Finalist of the category: Outstanding academic

Jozef Gnap

Transport

People are increasingly using their cars at the expense of buses, trams and trolleys. Prof. Ing. Jozef Gnap, Ph.D, the head of the Department of Road and Urban Transport at the Faculty of Operation and Economics of the University of Žilina, considers this to be an unfavourable trend, which causes traffic to collapse repeatedly, as well as ecological problems in cities. This is why, his research is focused on improving transport services, sustainable mobility plans and reducing the environmental impact of transport.

"I prefer to work on projects in which the proposed measures are implemented in the shortest period of time possible," admits Jozef Gnap, adding that he mostly considers the public tenders announced by self-governing regions and cities, but also cooperates with the commercial sphere. For example, as the person in charge, he created a plan for transport services in the Bratislava region using an integrated transport system, the first two stages of which have already been implemented. He is the co-author of the methodology for calculating the benefits of renewal of the vehicle fleet in public transport to reduce emissions, which was used by the Transport Company of the Town of Žilina, when replacing their old trolleys and buses. Last year, they completed a complex renewal of its vehicle fleet, with a significant part of the city fleet now consisting of trolleys, electric buses and hybrid buses.

As for the commercial sphere, Jozef Gnap also takes part in research in the field of Logistics 4.0, which is concerned with the digitisation of logistics systems, i.e. the use of information technology, automation, intelligent systems and the like. He deals with the calculation of the economic benefits of self-driving trucks for the transport of components, that move around the production and logistics halls on their own without human intervention. For steelworks of U.S. Steel Košice, he has proposed a safer way of securing cargo during transport, and the logistics of entry and exit in order to reduce the time spent by trucks on the company's premises. "Although I was the person in charge in most cases, it was always a team effort. Without the help of colleagues, I would not have been able to achieve adequate results.“ notes Jozef Gnap.

Participation in research projects, which are usually based on specific market requirements, forces him to build on the latest scientific knowledge and trends in the field of transport and logistics. At the same time, he transfers them into study programs and subjects of which he is the guarantor. In this context, he points out that it is beneficial for students to be involved in scientific research during the course of their studies and to learn to work with scientific databases in order to be able to easily find work after graduation. "In the age of the Internet, it's all about motivating students to obtain and use validated information. It can't just be about passing an exam. They have to be able to use what they’ve learnt.” emphasizes Jozef Gnap, adding that he is motivated by the young people craving for knowledge.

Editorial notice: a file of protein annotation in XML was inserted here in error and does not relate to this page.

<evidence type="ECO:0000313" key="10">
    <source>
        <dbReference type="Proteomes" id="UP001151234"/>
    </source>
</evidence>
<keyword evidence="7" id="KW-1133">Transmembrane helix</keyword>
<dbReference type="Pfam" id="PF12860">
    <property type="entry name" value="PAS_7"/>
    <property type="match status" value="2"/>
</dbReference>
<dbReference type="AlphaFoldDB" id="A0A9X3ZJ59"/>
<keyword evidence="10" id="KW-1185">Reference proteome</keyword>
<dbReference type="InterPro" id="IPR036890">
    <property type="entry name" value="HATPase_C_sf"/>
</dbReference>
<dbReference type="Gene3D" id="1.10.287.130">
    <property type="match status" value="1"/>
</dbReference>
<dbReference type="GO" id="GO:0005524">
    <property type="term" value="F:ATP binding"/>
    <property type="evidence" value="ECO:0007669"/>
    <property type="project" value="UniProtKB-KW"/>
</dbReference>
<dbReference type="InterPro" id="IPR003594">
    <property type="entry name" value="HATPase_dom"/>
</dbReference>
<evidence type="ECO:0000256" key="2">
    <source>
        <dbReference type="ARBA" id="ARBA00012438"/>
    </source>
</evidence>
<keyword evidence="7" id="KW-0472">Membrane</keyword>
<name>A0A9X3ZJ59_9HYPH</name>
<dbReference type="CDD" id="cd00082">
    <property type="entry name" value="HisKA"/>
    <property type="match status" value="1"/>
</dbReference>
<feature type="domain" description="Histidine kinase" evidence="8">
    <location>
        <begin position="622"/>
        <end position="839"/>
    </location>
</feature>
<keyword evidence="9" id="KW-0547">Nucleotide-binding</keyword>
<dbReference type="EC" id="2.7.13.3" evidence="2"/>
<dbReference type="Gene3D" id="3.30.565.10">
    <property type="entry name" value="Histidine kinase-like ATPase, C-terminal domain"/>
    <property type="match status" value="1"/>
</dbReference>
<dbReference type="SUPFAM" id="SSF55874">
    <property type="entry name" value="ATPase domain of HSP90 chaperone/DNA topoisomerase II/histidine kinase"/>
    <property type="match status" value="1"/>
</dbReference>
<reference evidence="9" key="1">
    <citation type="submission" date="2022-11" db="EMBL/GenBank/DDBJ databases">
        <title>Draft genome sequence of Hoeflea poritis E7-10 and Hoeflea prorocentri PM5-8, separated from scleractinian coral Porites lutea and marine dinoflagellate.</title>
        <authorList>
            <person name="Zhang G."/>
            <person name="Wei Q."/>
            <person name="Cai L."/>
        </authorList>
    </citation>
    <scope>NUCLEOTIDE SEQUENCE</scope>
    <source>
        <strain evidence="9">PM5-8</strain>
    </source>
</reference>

Lectures from professional subjects, which he teaches, are fully focused on practical knowledge. Full-time graduates will usually appreciate what they’ve learnt only after they’ve started to work. In the context of lifelong education, the situation is simpler, because students know how to use the acquired knowledge in practice, so he is, for example, a guarantor of a very successful lifelong course Freight Forwarding-Transport Expert, that has been accredited not only by our Ministry of Education, but also by the international federation of freight forwarders and logistics, FIATA.

He tries to motivate students to do scientific research by selecting topics for their bachelor's, master's and dissertation theses that are both innovative and usable in practice in the short term. He often participates in solving partial tasks in projects, where he acts as the person in charge. "In order to be able to involve a student in a specific research programme, I always call them up and discuss the topic to check for understanding. If I see that they do not identify with the topic, I would rather adjust the assignment or give them a completely new one. It doesn't make sense to do something a student is not convinced of on a personal level." emphasizes Jozef Gnap.